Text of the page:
The Department of Employment and Social Development’s (“ESDC“) Agricultural Stream allows employers to hire temporary foreign workers (“TFWs“)for a maximum period of 24 months when Canadians and permanent residents are not available.  The program was created to reduce differences between the Seasonal Agricultural Workers Program (“SAWP“) and the regular Labour Market Impact Assessment (“LMIA“) stream.  The Agricultural Stream applies to TFWs entering Canada from any country. Information can be found on the ESDC website here: http://www.esdc.gc.ca/en/foreign_workers/hire/agricultural/overview.page   The following are frequently asked questions about the program as reproduced from the TFWP Wiki. This Wiki […]

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On the 7th podcast episode, Tom Davidoff and David Eby  joins Peter Edelmann and I to discuss Vancouver’s housing market. Tom Davidoff is an Associate Professor at the University of British Columbia’s Sauder School of Business.  He is frequently cited in the Vancouver media as being an expert on Vancouver’s housing market, and was part of a team of nine academics who created the B.C. Housing Affordability Fund proposal. David Eby is the Member of the Legislative Assembly for Vancouver-Point Grey, and was previously the Executive Director of the British Columbia Civil Liberties Association. […]

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Labour Market Impact Assessment (“LMIA“) applications typically take 1-4 months to process. However, the Department of Employment and Social Development Canada (“ESDC“) processes LMIAs for in-demand occupations (skilled trades), highly paid occupations (top 10%) or short-duration (120 days or less) entries within a 10 business day service standard. High-Demand To be considered a High-Demand LMIA, the position must be for a skilled trade on the list of eligible occupations below, and the wage being offered for the position must be at, or above, the provincial / territorial median wage where the job is […]

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In John v. Canada (Citizenship and Immigration), 2016 FC 915, Justice Brown provides a helpful summary on how psychological reports are to be treated. He writes: Having come to this conclusion, it is not necessary to deal with the other issues re the psychologist’s report and the Gender Guidelines. However, in connection with the psychologist’s report, the RPD appears to have rejected the psychologist’s report on grounds that were directly and recently criticized by the majority of the Supreme Court of Canada in Kanthasamy v Canada (Citizenship and Immigration), 2015 SCC 61 […]

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On October 20, 2016, IRCC posted Operational Bulletin 627. It restricts what qualifies for “urgent processing” of PR Cards to: travel due to an applicant’s own serious illness or the serious illness or death of a family member; or to obtain employment or to travel due to employment requirements or opportunity.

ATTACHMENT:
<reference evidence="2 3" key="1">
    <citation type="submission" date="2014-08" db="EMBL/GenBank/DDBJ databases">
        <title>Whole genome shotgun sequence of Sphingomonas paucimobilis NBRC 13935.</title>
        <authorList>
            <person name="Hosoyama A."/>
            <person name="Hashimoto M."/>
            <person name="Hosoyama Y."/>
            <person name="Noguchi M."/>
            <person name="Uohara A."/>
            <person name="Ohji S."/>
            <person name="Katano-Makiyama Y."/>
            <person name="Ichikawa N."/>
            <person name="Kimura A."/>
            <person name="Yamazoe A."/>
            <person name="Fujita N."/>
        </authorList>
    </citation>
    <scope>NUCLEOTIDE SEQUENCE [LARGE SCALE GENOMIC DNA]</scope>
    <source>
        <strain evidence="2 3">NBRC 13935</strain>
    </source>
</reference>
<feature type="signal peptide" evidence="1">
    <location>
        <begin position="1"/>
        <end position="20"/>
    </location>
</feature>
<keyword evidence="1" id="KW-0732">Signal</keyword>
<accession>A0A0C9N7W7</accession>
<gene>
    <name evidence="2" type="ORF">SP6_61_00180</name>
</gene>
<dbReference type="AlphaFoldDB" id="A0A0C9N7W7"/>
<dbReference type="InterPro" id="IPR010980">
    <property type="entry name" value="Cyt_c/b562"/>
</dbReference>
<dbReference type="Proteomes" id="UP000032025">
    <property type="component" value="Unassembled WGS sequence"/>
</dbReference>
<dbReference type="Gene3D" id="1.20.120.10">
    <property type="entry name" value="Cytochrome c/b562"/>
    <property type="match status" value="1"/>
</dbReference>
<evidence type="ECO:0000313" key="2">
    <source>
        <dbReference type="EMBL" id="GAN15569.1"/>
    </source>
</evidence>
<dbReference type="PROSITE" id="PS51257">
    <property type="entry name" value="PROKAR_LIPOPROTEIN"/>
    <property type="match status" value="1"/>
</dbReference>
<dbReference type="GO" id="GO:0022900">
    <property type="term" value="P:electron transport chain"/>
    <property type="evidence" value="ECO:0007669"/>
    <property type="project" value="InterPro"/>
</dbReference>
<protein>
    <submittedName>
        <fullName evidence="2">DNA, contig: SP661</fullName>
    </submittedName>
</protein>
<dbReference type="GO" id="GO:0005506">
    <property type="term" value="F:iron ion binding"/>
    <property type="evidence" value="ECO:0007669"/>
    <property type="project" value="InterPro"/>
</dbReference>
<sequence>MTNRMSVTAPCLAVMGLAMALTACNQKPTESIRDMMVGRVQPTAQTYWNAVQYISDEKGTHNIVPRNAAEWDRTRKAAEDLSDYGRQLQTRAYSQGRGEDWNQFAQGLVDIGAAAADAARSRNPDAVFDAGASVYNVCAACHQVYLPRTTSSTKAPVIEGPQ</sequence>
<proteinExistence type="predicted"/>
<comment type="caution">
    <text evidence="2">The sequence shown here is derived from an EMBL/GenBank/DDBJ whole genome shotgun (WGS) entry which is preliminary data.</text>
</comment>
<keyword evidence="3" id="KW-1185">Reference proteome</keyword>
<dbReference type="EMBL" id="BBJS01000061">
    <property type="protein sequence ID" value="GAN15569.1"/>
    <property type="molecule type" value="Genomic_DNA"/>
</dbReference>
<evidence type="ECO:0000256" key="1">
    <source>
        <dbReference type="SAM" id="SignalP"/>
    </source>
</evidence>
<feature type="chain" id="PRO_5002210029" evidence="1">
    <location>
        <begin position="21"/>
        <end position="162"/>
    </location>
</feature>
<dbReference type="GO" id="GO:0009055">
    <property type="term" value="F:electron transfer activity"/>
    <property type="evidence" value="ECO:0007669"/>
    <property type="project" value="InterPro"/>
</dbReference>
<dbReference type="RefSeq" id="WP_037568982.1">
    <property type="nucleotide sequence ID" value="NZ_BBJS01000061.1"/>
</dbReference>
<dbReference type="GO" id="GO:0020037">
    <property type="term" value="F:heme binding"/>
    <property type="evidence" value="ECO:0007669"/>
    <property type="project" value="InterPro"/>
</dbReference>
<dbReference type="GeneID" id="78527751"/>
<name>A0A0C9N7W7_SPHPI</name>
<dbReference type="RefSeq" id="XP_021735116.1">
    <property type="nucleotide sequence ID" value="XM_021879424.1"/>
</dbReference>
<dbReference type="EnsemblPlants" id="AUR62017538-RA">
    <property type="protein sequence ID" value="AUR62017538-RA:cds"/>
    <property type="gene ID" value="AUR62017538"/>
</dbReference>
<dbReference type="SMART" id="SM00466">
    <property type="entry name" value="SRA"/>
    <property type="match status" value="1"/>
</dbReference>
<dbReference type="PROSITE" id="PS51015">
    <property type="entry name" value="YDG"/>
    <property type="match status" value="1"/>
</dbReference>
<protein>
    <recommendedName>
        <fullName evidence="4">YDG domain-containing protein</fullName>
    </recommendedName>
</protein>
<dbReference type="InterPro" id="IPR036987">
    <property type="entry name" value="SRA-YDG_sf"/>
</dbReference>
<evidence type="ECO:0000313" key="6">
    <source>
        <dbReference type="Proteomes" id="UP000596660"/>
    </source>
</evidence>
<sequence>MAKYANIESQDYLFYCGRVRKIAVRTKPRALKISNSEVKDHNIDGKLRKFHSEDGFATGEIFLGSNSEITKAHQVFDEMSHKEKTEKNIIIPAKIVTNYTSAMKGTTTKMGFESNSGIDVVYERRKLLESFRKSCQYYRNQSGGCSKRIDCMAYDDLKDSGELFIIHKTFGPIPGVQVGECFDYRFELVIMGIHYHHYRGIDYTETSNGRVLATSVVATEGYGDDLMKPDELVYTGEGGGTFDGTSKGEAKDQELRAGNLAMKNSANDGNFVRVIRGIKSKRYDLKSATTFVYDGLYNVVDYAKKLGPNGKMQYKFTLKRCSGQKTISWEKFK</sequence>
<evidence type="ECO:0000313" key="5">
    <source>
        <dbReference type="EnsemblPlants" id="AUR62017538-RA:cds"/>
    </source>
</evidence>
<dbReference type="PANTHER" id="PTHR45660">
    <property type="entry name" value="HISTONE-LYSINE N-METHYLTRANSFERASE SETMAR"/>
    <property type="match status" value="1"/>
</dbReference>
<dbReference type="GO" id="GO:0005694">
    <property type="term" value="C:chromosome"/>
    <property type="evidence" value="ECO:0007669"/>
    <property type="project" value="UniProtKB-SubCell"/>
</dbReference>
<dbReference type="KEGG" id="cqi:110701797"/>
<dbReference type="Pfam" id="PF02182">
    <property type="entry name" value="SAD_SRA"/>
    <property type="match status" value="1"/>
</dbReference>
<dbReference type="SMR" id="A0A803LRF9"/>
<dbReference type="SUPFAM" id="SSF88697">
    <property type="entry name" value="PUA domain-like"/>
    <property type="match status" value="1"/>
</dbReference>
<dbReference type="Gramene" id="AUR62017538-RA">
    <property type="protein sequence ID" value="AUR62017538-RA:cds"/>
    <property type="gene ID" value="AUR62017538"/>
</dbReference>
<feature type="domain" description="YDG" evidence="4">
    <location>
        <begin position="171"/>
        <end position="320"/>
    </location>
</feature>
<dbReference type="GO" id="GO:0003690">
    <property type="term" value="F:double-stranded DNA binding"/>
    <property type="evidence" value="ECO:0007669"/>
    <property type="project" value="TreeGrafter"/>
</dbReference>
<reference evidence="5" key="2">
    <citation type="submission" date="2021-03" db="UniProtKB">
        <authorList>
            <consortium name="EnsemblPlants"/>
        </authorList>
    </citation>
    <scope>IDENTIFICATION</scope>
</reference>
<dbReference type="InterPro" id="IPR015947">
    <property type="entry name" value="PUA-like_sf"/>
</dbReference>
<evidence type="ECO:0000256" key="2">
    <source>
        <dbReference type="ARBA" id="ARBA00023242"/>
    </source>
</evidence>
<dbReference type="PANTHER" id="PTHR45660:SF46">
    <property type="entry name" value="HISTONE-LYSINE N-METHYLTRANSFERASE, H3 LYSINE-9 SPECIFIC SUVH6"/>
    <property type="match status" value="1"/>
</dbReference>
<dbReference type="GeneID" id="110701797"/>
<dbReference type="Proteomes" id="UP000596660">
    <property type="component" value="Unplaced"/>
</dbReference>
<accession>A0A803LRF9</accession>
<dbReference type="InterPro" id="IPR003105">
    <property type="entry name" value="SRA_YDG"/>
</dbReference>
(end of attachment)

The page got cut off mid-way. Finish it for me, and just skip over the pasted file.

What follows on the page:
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I’m writing this post quickly after reading the Federal Court’s decision in Hehar v. Canada (Citizenship and Immigration), 2016 FC 1054. In the decision, Justice Brown writes: Naveen Kumar Verma gave radically different answers from those given by the Applicant during the verification process in response to the same two simple questions. First, in response to the question, “Who does she report to/Who do you report to,” two different individuals, with different job titles were named. I have never liked the “who do you report to” question. Prior to becoming a Partner […]

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People who do not meet the requirements of the Immigration and Refugee Protection Act (the “IRPA“), and most commonly people who are criminally inadmissible to Canada and who are not eligible to apply for rehabilitation, require Temporary Resident Permits (“TRPs“) in order to enter or remain in Canada.

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On September 1, 2016, the British Columbia Provincial Nomination Program (“BC PNP“) published changes to its program guide. Here is a summary of the changes. Topic Original Change Representatives If you are invited to apply and your employer is using a representative, your employer must also complete their own use of representative form, even if your employer is appointing the same representative. If you are invited to apply and you are using a representative, your employer must also complete their own use of representative form, even if your employer is appointing […]

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It is not uncommon for refusal letters to contain some variation of the following statement: I find that letters or affidavits made by the applicant, who has a personal interest in this matter, require a degree of corroboration in order to contain much weight. As the Federal Court of Appeal held in Maldonado v Canada (Minister of Employment and Immigration), [1980] 2 FC 302 at para 5 (FCA), this is inappropriate. There, the Court noted that: When an applicant swears to the truth of certain allegations, this creates a presumption that those […]

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In a previous blog post I wrote about how IRCC’s internal reasons for refusal are often much more detailed than what is in the refusal letters that IRCC sends to refused applicants. The recent case of Aguilar v. Canada (Citizenship and Immigration), 2016 FC 947 illustrates this. There, the refusal letter stated: The checklist reasons for refusal further added that the reasons for refusal were “employment prospects of country of residence” and “current employment situation.” The internal reasons for refusal, which could only be obtained through filing an Access to Information Act request or going […]

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